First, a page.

Financial Management in the Voluntary Sector: New Challenges

Financial Management in the Voluntary Sector: New Challenges

Financial Management in the Voluntary Sector: New Challenges

Financial Management in the Voluntary Sector: New Challenges


This work focuses on the distinctive aspects of financially managing the voluntary organization. While there are many similarities to the management of the private sector, in particular, financial management of small businesses, this book identities and explains the specialist aspects of charity finance.


The sponsored chartered accountancy publication Financial Reporting by Charities (Bird and Morgan-Jones 1981) can arguably be cited as the authoritative beginning of the modern era for charity accounting practices. As Professor Gambling and his colleagues state:

[it] … was the first systematic study of the charitable sector by accountants, certainly in recent years.

(Gambling et al. 1990, p. 8)

We would not disagree with this pronouncement. Prior to this first modern major research study into charity accounting there had been a number of charity accountant practitioners who had published on issues pertaining to the specialist nature of charity accounts. Most notable are Manley (1977, 1979), Fenton (1980) and Sams (1978). In the United States, thirty years before the Bird research, there was the defining work of Vatter (1947). Vatter's published doctoral thesis had laid out the principles of fund accounting upon which modern charity accounting and the SORP is now based. Bird's work, however, ranks as important for three reasons. It is the first milestone in the development of modern charity accounting in the United Kingdom as it leads directly to the first Charity Statement of Recommended Practice (SORP). Second, the work is in the finest tradition of academic research in being critical of the subject matter it looked at. Third, a follow-up study (Bird 1986) was based upon empirical research, which has enabled the study to be replicated and tested to see if the findings are still applicable (Williams and Palmer 1998). What is particularly interesting is the timing of the report. In the introduction to their 1981 discussion paper the authors state:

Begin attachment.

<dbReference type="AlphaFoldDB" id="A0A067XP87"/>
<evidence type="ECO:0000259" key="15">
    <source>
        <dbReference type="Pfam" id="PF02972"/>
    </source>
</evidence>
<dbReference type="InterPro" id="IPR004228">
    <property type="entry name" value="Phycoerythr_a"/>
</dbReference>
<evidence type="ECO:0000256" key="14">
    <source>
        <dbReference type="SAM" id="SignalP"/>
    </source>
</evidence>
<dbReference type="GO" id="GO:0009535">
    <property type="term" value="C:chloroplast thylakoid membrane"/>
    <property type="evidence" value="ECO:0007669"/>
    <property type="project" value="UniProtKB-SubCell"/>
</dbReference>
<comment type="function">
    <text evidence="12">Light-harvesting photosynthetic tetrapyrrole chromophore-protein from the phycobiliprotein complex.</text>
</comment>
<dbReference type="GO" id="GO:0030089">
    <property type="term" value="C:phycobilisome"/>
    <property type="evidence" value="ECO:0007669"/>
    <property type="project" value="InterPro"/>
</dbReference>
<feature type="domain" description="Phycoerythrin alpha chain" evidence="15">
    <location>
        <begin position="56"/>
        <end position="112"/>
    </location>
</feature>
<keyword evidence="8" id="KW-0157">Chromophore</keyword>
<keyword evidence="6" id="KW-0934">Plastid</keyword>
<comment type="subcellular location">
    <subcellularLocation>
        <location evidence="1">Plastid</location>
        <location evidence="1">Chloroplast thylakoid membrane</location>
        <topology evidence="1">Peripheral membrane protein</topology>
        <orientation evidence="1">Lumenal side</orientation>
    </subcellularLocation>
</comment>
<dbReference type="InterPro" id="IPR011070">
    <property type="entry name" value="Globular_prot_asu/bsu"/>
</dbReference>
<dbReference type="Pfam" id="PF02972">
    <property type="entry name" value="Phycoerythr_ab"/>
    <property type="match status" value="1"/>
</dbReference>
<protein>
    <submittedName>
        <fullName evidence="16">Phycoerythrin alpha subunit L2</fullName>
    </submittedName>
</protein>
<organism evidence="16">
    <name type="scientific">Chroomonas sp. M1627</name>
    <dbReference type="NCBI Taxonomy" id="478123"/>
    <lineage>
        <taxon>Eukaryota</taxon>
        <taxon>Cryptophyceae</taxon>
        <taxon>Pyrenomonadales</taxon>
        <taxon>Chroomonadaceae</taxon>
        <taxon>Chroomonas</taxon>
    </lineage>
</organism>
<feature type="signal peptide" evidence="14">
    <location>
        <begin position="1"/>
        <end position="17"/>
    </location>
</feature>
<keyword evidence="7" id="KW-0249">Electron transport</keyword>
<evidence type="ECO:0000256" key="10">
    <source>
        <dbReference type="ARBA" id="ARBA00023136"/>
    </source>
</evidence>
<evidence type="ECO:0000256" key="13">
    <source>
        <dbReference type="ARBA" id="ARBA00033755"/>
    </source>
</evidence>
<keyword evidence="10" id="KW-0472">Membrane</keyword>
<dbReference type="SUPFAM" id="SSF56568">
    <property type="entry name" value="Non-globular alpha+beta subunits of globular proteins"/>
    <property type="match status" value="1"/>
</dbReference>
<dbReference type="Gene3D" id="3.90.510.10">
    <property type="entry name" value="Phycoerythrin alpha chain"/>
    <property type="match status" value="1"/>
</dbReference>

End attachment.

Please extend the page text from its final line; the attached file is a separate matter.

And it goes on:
the whole area of private non-profit organisations seems to have been neglected by accounting researchers by comparison with business.

(Bird and Morgan-Jones 1981) . . .

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